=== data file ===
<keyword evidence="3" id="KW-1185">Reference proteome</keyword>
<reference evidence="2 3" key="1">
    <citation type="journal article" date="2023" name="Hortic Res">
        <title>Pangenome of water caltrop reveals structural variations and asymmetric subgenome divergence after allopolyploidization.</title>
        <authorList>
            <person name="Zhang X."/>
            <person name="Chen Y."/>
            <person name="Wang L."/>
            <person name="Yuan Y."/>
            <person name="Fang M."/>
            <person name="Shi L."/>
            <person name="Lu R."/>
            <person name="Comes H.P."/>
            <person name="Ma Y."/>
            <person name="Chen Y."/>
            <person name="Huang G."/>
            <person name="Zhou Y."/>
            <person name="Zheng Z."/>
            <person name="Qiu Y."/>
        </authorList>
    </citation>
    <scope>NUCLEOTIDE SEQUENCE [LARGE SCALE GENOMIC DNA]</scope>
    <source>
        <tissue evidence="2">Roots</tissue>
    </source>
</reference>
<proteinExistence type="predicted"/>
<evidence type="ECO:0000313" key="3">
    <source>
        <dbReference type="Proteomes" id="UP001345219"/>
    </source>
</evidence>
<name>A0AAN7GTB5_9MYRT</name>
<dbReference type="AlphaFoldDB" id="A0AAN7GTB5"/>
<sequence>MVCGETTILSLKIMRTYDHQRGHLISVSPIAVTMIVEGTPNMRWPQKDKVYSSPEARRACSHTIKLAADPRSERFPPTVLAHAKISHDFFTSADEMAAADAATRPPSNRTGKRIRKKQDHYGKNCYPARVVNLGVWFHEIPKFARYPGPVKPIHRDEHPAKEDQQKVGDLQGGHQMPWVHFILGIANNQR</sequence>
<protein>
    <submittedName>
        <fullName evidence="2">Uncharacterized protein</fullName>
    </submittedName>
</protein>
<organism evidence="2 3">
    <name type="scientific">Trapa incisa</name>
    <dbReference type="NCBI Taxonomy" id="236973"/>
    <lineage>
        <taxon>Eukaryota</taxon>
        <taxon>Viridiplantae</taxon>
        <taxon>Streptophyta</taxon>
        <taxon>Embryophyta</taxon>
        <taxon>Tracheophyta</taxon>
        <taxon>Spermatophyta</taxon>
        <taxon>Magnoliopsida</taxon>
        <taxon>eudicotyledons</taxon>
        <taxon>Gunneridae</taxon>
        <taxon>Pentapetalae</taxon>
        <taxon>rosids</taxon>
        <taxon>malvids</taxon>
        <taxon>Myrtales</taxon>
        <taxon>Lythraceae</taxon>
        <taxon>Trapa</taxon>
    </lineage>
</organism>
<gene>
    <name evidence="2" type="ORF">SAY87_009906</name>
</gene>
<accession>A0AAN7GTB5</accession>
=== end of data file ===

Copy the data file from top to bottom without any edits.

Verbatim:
<keyword evidence="3" id="KW-1185">Reference proteome</keyword>
<reference evidence="2 3" key="1">
    <citation type="journal article" date="2023" name="Hortic Res">
        <title>Pangenome of water caltrop reveals structural variations and asymmetric subgenome divergence after allopolyploidization.</title>
        <authorList>
            <person name="Zhang X."/>
            <person name="Chen Y."/>
            <person name="Wang L."/>
            <person name="Yuan Y."/>
            <person name="Fang M."/>
            <person name="Shi L."/>
            <person name="Lu R."/>
            <person name="Comes H.P."/>
            <person name="Ma Y."/>
            <person name="Chen Y."/>
            <person name="Huang G."/>
            <person name="Zhou Y."/>
            <person name="Zheng Z."/>
            <person name="Qiu Y."/>
        </authorList>
    </citation>
    <scope>NUCLEOTIDE SEQUENCE [LARGE SCALE GENOMIC DNA]</scope>
    <source>
        <tissue evidence="2">Roots</tissue>
    </source>
</reference>
<proteinExistence type="predicted"/>
<evidence type="ECO:0000313" key="3">
    <source>
        <dbReference type="Proteomes" id="UP001345219"/>
    </source>
</evidence>
<name>A0AAN7GTB5_9MYRT</name>
<dbReference type="AlphaFoldDB" id="A0AAN7GTB5"/>
<sequence>MVCGETTILSLKIMRTYDHQRGHLISVSPIAVTMIVEGTPNMRWPQKDKVYSSPEARRACSHTIKLAADPRSERFPPTVLAHAKISHDFFTSADEMAAADAATRPPSNRTGKRIRKKQDHYGKNCYPARVVNLGVWFHEIPKFARYPGPVKPIHRDEHPAKEDQQKVGDLQGGHQMPWVHFILGIANNQR</sequence>
<protein>
    <submittedName>
        <fullName evidence="2">Uncharacterized protein</fullName>
    </submittedName>
</protein>
<organism evidence="2 3">
    <name type="scientific">Trapa incisa</name>
    <dbReference type="NCBI Taxonomy" id="236973"/>
    <lineage>
        <taxon>Eukaryota</taxon>
        <taxon>Viridiplantae</taxon>
        <taxon>Streptophyta</taxon>
        <taxon>Embryophyta</taxon>
        <taxon>Tracheophyta</taxon>
        <taxon>Spermatophyta</taxon>
        <taxon>Magnoliopsida</taxon>
        <taxon>eudicotyledons</taxon>
        <taxon>Gunneridae</taxon>
        <taxon>Pentapetalae</taxon>
        <taxon>rosids</taxon>
        <taxon>malvids</taxon>
        <taxon>Myrtales</taxon>
        <taxon>Lythraceae</taxon>
        <taxon>Trapa</taxon>
    </lineage>
</organism>
<gene>
    <name evidence="2" type="ORF">SAY87_009906</name>
</gene>
<accession>A0AAN7GTB5</accession>